Upper Respiratory Medicine
Professor Stephen Durham, Head of Group
Upper Respiratory Medicine is studying the mechanism of action of subcutaneous allergen immunotherapy and the development of novel allergen-specific approaches. These include the combination of allergen with adjuvants (alum, monophosphoryl lipoprotein, bacterial DNA oligonucleotides (CpG), anti-IgE monoclonal antibody) and the use of the sublingual route for immunotherapy. We have a longstanding collaboration with Professor Hannah Gould on the local regulation of IgE synthesis in target organs and with Professor Douglas Robinson and Professor Clare Lloyd on mechanisms of local T Lymphocyte recruitment in rhinitis and asthma.
The group focuses on studying the basic mechanisms of allergic rhinitis and asthma and the influence of treatment. This involves the development of novel pharmacodynamic models of allergen challenge in the skin, nose and lung and studies of seasonal hayfever.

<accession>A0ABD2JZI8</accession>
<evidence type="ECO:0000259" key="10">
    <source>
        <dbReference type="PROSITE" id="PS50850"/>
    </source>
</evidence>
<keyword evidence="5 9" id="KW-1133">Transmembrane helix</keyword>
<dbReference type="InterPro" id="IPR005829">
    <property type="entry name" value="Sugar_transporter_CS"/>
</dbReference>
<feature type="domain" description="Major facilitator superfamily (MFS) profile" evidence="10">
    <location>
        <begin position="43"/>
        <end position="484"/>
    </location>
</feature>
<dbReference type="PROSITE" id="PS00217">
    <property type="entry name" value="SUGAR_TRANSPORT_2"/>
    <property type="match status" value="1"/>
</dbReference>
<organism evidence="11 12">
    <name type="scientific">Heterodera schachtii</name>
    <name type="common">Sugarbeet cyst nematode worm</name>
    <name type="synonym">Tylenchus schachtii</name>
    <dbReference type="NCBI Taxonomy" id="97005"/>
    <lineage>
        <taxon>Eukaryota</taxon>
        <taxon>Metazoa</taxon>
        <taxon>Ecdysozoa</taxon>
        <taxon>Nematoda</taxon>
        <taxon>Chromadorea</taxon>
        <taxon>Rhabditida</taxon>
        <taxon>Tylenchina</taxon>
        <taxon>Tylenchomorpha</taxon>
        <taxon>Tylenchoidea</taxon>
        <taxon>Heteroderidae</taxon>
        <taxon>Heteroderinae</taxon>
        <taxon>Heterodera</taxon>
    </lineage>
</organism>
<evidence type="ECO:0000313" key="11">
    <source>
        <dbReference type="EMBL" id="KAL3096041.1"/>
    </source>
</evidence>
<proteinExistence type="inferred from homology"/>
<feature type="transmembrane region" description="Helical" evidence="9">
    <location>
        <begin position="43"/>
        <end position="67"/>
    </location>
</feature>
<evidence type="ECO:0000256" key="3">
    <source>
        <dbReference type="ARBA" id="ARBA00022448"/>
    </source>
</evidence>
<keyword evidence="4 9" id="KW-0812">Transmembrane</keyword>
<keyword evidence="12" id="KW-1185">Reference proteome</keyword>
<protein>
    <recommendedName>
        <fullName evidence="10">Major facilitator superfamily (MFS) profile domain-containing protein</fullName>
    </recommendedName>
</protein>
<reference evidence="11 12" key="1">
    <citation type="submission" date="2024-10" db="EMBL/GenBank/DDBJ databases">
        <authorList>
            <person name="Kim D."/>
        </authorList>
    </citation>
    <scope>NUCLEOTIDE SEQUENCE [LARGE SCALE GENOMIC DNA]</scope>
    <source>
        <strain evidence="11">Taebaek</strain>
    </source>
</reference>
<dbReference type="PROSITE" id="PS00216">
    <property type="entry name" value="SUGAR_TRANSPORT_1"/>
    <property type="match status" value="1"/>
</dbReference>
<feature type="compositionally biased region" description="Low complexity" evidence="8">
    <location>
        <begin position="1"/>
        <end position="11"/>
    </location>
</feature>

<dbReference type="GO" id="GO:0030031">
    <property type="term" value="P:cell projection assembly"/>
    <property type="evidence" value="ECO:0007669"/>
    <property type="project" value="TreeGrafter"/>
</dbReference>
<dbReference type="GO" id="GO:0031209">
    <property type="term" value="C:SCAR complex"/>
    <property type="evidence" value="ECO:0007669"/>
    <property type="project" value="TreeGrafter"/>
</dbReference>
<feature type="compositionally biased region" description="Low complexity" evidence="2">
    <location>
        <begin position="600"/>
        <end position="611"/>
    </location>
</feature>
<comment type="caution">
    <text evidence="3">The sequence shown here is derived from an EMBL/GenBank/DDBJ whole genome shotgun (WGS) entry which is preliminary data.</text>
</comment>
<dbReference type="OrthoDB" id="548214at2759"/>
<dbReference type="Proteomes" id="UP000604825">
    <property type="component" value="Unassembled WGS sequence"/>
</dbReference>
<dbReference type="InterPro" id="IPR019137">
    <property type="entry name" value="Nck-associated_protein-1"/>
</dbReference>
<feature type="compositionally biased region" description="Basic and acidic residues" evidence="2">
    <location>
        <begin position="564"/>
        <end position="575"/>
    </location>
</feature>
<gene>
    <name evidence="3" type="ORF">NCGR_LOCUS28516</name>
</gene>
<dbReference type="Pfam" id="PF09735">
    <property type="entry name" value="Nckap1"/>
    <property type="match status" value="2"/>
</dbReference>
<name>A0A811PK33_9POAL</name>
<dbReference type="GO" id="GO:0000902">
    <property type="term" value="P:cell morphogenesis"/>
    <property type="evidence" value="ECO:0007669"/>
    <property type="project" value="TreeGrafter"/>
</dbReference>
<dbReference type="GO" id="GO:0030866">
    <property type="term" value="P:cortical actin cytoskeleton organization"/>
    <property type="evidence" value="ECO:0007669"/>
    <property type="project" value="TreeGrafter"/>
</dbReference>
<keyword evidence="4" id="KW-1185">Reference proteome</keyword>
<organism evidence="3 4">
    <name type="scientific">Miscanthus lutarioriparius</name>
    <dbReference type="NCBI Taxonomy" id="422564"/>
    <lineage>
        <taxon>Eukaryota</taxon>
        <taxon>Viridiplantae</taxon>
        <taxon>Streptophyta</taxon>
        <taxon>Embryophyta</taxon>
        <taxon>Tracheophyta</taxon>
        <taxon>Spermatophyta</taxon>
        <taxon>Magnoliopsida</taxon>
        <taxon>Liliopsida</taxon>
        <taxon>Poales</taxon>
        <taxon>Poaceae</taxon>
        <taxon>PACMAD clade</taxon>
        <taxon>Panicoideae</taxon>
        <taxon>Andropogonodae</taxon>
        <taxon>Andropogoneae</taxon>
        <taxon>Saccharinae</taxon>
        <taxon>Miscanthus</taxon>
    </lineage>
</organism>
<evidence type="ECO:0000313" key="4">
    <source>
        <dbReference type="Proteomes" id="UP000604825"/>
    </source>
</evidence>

A particular focus is translational studies of allergen immunotherapy that elucidate mechanisms of human antigen-specific tolerance and inform novel treatment approaches.
Other research areas include the epidemiology of rhinitis and the development of evidence-based guidelines for management of rhinitis, sinusitis and the practice of immunotherapy.